The most serious sense of the socialist use… is the accurate observation that liberalism is a doctrine based on individualist theories of man and society and is thus  in fundamental conflict not only with socialist but with most strictly social theories. The further observation, that liberalism is the highest form of thought  developed within bourgeois society and in terms of capitalism, is also relevant,  for when liberal is not being used as a loose swear-word, it is to this mixture of liberating and limiting ideas that it is intended to refer. Liberalism is then the doctrine of certain necessary kinds of freedom but also, and essentially, a doctrine of possessive individualism.”

See also article on Liberalism and Neoliberalism in Wikipedia.

To my US readers: this post has a definite British flavour, and I do acknowledge that the words liberal, liberalism, Whig etc. have a somewhat different notation in American history and language.

#AtoZAprilChallenge: -isms

Ism Williams says: “There have been isms, and for that matter ists,  as far back as we have records. Ism and ist are Greek suffixes. Ism was used in English to form a noun of action (baptism); of a kind of action (heroism); and of actions and beliefs characteristic of some group (Atticism, Judaism) or tendency (Protestantism, Socialism) or school (Platonism). Ist was used to form various agent-nouns (psalmist) and also nouns to indicate an adherent of some system or teacher (altruist, Thomist)…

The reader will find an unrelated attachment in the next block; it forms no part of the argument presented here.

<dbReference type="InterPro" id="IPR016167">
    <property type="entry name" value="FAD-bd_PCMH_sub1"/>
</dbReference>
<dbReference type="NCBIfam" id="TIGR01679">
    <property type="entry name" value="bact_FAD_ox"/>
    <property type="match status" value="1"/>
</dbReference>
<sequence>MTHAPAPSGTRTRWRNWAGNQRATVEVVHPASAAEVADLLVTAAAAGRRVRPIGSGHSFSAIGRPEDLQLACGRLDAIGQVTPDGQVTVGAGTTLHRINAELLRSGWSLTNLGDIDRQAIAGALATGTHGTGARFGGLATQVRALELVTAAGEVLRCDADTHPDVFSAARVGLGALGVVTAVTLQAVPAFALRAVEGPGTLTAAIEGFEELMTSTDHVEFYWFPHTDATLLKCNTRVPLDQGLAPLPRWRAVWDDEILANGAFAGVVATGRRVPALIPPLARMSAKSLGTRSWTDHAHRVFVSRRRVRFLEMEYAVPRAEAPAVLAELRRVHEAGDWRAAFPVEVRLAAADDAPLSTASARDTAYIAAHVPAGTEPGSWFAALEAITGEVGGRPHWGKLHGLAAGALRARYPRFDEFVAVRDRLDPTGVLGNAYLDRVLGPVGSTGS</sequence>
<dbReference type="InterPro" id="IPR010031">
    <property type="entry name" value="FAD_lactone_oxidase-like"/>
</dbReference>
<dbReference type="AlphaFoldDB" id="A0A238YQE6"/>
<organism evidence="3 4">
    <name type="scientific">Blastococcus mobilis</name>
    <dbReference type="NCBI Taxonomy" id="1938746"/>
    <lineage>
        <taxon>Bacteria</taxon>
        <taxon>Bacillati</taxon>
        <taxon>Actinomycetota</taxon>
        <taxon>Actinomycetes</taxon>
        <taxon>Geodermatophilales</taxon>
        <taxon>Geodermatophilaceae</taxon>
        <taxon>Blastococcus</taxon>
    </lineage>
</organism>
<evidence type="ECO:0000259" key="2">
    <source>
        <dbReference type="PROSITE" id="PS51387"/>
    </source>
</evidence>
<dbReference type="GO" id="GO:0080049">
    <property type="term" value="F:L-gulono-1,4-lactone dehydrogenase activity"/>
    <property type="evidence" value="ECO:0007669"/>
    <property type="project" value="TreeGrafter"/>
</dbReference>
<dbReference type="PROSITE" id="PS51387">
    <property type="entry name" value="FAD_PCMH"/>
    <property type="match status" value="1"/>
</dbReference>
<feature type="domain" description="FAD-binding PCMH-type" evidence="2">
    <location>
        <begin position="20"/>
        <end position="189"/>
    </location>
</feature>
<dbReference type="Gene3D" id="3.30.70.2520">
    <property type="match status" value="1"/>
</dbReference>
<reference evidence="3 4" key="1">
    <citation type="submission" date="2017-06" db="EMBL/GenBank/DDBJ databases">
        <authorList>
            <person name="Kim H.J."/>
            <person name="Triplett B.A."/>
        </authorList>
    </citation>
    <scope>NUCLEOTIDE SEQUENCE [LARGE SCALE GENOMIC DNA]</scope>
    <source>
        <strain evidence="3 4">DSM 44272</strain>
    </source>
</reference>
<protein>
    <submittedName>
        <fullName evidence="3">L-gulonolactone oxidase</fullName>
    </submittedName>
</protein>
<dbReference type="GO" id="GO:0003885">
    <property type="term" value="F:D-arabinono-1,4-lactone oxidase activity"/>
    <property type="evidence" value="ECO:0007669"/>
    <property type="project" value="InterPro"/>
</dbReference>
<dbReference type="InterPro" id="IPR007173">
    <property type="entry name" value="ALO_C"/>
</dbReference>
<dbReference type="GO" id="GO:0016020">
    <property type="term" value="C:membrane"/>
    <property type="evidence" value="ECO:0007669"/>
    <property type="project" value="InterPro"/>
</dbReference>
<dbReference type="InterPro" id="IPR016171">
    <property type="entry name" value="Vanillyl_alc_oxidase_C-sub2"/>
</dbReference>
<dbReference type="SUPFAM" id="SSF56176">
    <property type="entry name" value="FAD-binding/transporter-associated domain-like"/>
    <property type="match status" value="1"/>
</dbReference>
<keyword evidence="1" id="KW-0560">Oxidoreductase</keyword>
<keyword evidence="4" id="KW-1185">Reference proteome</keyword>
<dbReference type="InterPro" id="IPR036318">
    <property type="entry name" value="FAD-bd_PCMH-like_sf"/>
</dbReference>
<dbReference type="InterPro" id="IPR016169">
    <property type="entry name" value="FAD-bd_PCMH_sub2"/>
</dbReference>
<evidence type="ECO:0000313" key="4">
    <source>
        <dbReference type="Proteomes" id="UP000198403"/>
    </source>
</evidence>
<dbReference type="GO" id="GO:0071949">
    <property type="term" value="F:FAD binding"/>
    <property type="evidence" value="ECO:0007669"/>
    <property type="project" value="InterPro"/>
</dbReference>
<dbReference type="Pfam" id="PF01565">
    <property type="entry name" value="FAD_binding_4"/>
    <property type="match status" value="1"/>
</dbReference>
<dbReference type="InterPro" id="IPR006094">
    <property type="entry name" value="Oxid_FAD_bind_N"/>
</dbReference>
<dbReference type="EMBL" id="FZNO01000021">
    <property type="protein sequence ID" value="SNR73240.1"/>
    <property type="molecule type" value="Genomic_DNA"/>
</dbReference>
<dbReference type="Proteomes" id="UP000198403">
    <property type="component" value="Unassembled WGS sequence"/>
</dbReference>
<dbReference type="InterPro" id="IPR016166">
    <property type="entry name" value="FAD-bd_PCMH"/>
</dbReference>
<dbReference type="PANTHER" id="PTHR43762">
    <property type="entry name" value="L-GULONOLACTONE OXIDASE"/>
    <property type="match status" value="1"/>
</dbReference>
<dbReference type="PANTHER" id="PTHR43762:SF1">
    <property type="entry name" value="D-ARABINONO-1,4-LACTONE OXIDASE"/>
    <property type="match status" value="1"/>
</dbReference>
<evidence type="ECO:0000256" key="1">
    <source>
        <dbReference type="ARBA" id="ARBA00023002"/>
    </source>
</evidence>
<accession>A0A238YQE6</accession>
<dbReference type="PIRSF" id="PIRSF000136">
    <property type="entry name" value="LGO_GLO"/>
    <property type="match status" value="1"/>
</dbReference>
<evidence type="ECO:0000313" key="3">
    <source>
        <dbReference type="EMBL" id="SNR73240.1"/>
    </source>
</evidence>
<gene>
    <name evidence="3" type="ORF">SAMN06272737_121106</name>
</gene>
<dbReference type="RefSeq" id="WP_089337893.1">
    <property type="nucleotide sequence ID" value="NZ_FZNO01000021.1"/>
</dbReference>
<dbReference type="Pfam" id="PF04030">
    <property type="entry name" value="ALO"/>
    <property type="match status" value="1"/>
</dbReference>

Isms and ists are still used, wittily or contemptuously (often with a sense of rapturous originality) but usually from orthodox or conservative positions, and even by scientists, economists and those professing patriotism.”

See also the Ism Book, a Field Guide to Philosophy, by Peter Saint-Andre

#AtoZAprilChallenge: Hegemony

Yalta summit, 1945 “Hegemony was probably taken directly into English from Greek, egemonia, (derived from) egemon – leader, ruler, often in the sense of a state other than his own. Its sense of political predominance, usually of one state over another, is not common before C19, but has since persisted and is now fairly common, together with hegemonic, to describe a policy expressing or aimed at political predominance. More recently hegemonism has been used to describe specifically  ‘great power’ or ’superpower’ politics, intended to dominate others, indeed hegemonism has some currency as an alternative to Imperialism.” (Keywords)

For a balanced view of the world-historical perspective, from Chaos and Governance in the Modern World System (Giovanni Arrighi & Beverly J. Silver): “Whereas domination rests primarily on coercion, the leadership that defines hegemony rests on the capacity of the dominate group to present itself, and be perceived, as the bearer of general interest.”

See also: Hidden Persuaders